Being horrified at the cost of commercial manufacturers piezo violin pickup systems, I decided to design my own..


Rough drawing of the pickup:


The most difficult part of this project was sourcing the components: Ceramic PZT material, small diameter low capacitance braided cable, copper foil tape with conductive adhesive and conductive epoxy. I managed to order the conductive adhesive and foil tape from Ebay UK. For the piezo ceramic element I decided to go with a cheap Artec undersaddle guitar pickup bought from Axes R Us in the UK for a very reasonable 8. I will strip-down the the pickup to remove the six piezo elements (Being careful to note the correct polarisation).
I can also make use of the screened cable. Whilst waiting for the parts to arrive I worked out my design for the pickup. I decided on an embedded design although more versatile, under-the-wing and clamp-on designs seem a bit hit and miss regarding a consistent sound. Personally I believe that most piezo pickups sound very similar to each other and ironically, I don't much like the sound of any of them!  I quickly realised that the most difficult stage would be making the electrical connections to the PZT ceramic. Having contemplated this over several days I came up with the idea of using copper clad board for the positive electrode. This would need to be very thin 1 mm or so. As fibreglass copper clad board is fabricated in layers, I decided to split the board in half. Then I carefully sanded the board to the correct thickness and shape to accommodate the piezo ceramic remembering to leave a little copper exposed to make a soldered connection. I then used conductive adhesive to fix the tinned side of the piezo ceramic to the copper side of the board. Next I soldered the hot inner wire to the board. I masked off the silvered top of the ceramic and then sprayed on several coats of clear Acrylic lacquer to insulate the hot connections. Following 20 minutes of low baking in the oven I removed the masking tape, then I covered the whole pickup in copper foil, then soldered the screen connection to the foil.

Artec PG-607 Undersaddle Pickup.



Finished pickup ready for embedding:



The bridge marked out ready for routing.

Positioned to pick up mostly in the mode 1 plane.



Next on to the fitting. I decided to use one of the Aubert VB3 bridges I purchased from the very helpful 'Violin Man' Up in Dundee. I marked out the routing pattern then carefully routed out the chanel using a mini drill. Then I mixed up some epoxy and applied some to the channel and inserted the pickup until the epoxy oozed out ensuring a good fit. I then applied a bit more to seal the pickup in. I gave it 24 hours to cure then fitted the bridge.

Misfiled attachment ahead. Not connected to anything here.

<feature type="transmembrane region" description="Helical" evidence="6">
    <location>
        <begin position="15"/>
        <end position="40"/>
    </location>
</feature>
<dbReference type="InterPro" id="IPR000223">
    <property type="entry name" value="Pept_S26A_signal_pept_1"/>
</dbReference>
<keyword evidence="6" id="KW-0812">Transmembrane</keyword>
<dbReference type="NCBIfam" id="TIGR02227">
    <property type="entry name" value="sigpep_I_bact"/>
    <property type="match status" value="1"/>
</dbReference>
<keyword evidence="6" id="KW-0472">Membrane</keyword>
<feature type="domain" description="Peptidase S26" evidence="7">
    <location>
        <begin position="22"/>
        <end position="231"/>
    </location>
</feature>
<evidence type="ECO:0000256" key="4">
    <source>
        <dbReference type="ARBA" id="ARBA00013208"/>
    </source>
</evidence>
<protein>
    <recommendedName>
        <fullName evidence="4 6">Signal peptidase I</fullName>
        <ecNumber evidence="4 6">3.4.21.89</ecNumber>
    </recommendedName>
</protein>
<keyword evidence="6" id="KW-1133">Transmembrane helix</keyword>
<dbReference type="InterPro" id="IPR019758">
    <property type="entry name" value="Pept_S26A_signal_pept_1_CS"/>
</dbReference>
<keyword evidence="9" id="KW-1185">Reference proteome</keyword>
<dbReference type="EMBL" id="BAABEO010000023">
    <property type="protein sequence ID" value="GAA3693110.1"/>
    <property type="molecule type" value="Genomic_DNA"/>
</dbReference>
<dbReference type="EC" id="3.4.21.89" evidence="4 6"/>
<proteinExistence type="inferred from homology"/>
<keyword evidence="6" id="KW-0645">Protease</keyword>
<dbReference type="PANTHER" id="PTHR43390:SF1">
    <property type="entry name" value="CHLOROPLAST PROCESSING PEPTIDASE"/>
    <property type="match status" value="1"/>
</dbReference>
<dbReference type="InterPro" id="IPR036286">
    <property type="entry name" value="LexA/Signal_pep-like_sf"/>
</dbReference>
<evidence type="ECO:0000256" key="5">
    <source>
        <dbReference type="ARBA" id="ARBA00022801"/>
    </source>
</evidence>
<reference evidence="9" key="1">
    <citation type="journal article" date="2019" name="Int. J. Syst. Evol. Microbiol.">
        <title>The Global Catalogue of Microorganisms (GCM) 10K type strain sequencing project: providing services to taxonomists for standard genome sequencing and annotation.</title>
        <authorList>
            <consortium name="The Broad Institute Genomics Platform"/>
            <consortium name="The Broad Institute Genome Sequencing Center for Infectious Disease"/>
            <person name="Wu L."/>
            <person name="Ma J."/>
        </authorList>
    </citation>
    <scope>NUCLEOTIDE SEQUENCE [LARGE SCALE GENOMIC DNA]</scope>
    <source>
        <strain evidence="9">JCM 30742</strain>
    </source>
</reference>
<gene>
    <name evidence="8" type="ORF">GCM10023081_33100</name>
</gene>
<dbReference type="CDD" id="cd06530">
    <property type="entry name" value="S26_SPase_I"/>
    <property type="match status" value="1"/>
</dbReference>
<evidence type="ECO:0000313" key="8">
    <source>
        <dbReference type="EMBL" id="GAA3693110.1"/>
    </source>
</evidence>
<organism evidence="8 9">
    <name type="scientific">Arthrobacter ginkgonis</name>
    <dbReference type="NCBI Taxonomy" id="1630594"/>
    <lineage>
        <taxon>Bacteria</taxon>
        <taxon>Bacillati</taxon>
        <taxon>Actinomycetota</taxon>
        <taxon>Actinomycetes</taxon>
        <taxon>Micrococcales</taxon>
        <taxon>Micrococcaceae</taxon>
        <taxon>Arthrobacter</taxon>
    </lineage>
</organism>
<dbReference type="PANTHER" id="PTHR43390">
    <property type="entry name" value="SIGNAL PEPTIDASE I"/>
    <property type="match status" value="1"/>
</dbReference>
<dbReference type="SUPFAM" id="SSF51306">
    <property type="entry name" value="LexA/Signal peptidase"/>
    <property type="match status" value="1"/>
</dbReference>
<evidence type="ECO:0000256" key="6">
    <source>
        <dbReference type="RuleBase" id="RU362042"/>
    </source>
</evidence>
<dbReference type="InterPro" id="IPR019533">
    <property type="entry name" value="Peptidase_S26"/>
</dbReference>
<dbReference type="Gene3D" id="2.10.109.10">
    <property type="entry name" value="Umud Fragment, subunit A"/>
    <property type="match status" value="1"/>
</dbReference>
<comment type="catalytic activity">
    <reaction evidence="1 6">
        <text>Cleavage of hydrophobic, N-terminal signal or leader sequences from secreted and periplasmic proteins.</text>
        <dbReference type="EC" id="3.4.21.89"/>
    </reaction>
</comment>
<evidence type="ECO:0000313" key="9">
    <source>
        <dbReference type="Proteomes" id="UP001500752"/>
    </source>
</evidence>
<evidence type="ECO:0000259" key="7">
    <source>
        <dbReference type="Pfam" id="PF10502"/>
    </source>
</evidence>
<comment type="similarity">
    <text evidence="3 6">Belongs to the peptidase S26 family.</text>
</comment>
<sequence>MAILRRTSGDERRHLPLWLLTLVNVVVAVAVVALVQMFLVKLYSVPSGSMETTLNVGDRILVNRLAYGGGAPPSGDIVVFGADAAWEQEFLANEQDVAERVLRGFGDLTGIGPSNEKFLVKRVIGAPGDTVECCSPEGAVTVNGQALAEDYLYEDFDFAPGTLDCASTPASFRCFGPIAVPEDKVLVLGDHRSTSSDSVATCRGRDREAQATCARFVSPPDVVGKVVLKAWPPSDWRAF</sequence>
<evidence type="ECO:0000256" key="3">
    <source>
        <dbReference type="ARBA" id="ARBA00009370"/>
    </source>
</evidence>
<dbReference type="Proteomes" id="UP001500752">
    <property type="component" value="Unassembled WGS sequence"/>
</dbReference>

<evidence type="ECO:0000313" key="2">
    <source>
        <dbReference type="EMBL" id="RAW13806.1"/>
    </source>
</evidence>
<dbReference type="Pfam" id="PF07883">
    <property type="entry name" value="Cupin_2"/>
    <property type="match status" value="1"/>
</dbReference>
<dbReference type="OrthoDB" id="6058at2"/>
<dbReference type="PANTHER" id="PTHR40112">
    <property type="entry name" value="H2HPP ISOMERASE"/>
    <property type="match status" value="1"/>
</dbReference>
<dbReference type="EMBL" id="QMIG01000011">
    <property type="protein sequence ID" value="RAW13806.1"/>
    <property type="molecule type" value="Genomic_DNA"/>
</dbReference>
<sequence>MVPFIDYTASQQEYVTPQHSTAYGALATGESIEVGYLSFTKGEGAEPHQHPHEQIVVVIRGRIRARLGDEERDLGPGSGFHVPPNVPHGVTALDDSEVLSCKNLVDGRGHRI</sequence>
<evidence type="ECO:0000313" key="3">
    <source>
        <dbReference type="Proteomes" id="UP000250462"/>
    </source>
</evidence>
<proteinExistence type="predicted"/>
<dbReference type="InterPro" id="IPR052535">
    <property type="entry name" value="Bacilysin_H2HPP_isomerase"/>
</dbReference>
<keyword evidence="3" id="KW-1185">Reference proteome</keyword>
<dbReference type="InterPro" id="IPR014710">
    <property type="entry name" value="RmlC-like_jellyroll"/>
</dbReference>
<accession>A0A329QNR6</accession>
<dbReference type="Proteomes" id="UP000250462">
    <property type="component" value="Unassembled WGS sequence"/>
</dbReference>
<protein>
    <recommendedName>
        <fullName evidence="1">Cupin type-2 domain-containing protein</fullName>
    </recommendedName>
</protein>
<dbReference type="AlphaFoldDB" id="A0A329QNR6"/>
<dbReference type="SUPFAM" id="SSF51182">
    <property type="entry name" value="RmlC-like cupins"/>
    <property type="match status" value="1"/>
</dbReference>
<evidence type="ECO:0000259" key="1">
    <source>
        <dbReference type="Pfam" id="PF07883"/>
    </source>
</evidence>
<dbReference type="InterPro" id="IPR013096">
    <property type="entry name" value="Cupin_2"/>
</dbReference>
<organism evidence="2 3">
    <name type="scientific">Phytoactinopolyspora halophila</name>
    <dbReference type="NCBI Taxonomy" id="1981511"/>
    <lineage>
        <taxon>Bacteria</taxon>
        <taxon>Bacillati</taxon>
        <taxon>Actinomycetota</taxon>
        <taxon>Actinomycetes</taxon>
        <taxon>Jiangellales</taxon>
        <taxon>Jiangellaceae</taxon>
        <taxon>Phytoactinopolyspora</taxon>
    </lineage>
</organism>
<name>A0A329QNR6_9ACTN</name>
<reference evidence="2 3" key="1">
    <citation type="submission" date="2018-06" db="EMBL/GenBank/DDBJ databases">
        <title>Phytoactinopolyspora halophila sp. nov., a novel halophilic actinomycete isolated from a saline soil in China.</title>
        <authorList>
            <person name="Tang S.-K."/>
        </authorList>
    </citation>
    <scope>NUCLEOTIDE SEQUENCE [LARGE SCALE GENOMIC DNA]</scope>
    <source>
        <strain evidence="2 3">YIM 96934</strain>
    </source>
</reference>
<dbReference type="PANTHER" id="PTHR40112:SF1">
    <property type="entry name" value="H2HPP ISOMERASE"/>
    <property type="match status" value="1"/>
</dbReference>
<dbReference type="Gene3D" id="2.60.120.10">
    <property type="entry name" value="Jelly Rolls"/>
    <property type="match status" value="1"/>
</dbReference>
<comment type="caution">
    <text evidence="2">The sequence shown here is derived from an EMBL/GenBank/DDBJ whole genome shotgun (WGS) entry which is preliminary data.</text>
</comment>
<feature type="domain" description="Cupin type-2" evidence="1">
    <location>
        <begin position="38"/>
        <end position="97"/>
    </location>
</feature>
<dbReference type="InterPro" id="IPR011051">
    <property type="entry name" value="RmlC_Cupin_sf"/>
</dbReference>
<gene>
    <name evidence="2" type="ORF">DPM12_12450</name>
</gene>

Routed ready for the pickup. (Rough edges will actually help adhesion)

I made a Carpenter style jack mount from some part seasoned macassar ebony I had left over from a tail piece I made for a Yamaha SB 200 electric upright bass. As the one fitted is made of plastic! The jack socket I used was a barrel type used on electric guitars ETC. The adjustable fittings were from a standard chin rest.


My carpenter style jack mount hand made from macassar ebony





The completed pickup. Good string balance, good output and great sound

(If you like the sound of piezo's!)


Making these pickups is quite time consuming however, If anyone would like one, I am prepared to make them without a Carpenter Jack. I will try to source some of these or maybe come up with a simple design.

As should always be the case with Piezo pickups you really do require a high impedance preamp to get optimal sound. The Behringer DI boxes work quite well though they still only have a 1 meg input impedance. Resulting in some low frequency roll off. The L R Baggs Para DI looks good, but my concern is that although it has a 10 meg ohm input impedance, it's too far away from the pickup. In my opinion running such a high impedance through standard instrument cable is asking for trouble. This was an important consideration when I designed my jack plug shell mounted preamp / MicroDI combination. It also has a high input impedance of approximately 10 meg ohms, but it's very close to the pickup. The signal is then converted to a medium impedance inside the jack plug, before it is sent down the instrument cable..


After the developer process, I etch the copper clad board in feric chloride:


MicroDI populated PCB

All of my audio electronics prototypes are designed and hand built by me.
Including the circuit boards which I etch myself.
If I receive enough requests, I will gladly make more..

In my humble opinion, this pickup sounds as good as my Baracus Berry, Baggs and Shadow.
I made a demo of the pickup in my Post Production Studio. The violin is an Amati copy fitted with Thomastik Dominants.
The pickup was recorded via one of my Fet Preamp Leads and MicroDI straight into an RME Fireface: Available soon..

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